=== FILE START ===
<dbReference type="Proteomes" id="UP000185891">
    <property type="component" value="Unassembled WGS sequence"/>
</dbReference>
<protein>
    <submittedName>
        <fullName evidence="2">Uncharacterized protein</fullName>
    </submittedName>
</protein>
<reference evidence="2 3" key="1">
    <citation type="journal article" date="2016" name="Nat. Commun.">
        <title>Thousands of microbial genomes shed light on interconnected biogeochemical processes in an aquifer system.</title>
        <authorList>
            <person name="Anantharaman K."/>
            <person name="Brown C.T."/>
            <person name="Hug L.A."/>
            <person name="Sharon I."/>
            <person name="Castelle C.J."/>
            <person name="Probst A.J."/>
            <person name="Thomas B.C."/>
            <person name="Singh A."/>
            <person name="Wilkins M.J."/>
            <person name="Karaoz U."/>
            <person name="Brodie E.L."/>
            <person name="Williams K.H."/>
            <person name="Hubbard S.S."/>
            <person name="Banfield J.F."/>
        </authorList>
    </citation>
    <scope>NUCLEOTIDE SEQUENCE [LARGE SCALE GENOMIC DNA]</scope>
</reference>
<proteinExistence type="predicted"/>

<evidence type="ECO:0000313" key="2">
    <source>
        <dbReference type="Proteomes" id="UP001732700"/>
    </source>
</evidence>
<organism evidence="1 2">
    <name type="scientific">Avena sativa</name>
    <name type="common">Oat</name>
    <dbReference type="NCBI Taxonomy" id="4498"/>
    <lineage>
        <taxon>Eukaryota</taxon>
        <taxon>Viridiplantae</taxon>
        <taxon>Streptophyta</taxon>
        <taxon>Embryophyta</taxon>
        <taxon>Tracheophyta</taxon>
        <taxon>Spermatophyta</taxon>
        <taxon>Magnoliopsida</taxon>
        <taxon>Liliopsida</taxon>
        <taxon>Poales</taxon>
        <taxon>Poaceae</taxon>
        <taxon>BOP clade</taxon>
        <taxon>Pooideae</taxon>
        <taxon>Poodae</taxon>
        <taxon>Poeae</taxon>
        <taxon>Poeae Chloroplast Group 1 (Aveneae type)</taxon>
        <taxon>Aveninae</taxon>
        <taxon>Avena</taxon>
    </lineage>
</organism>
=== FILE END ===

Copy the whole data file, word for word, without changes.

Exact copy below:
<dbReference type="Proteomes" id="UP000185891">
    <property type="component" value="Unassembled WGS sequence"/>
</dbReference>
<protein>
    <submittedName>
        <fullName evidence="2">Uncharacterized protein</fullName>
    </submittedName>
</protein>
<reference evidence="2 3" key="1">
    <citation type="journal article" date="2016" name="Nat. Commun.">
        <title>Thousands of microbial genomes shed light on interconnected biogeochemical processes in an aquifer system.</title>
        <authorList>
            <person name="Anantharaman K."/>
            <person name="Brown C.T."/>
            <person name="Hug L.A."/>
            <person name="Sharon I."/>
            <person name="Castelle C.J."/>
            <person name="Probst A.J."/>
            <person name="Thomas B.C."/>
            <person name="Singh A."/>
            <person name="Wilkins M.J."/>
            <person name="Karaoz U."/>
            <person name="Brodie E.L."/>
            <person name="Williams K.H."/>
            <person name="Hubbard S.S."/>
            <person name="Banfield J.F."/>
        </authorList>
    </citation>
    <scope>NUCLEOTIDE SEQUENCE [LARGE SCALE GENOMIC DNA]</scope>
</reference>
<proteinExistence type="predicted"/>

<evidence type="ECO:0000313" key="2">
    <source>
        <dbReference type="Proteomes" id="UP001732700"/>
    </source>
</evidence>
<organism evidence="1 2">
    <name type="scientific">Avena sativa</name>
    <name type="common">Oat</name>
    <dbReference type="NCBI Taxonomy" id="4498"/>
    <lineage>
        <taxon>Eukaryota</taxon>
        <taxon>Viridiplantae</taxon>
        <taxon>Streptophyta</taxon>
        <taxon>Embryophyta</taxon>
        <taxon>Tracheophyta</taxon>
        <taxon>Spermatophyta</taxon>
        <taxon>Magnoliopsida</taxon>
        <taxon>Liliopsida</taxon>
        <taxon>Poales</taxon>
        <taxon>Poaceae</taxon>
        <taxon>BOP clade</taxon>
        <taxon>Pooideae</taxon>
        <taxon>Poodae</taxon>
        <taxon>Poeae</taxon>
        <taxon>Poeae Chloroplast Group 1 (Aveneae type)</taxon>
        <taxon>Aveninae</taxon>
        <taxon>Avena</taxon>
    </lineage>
</organism>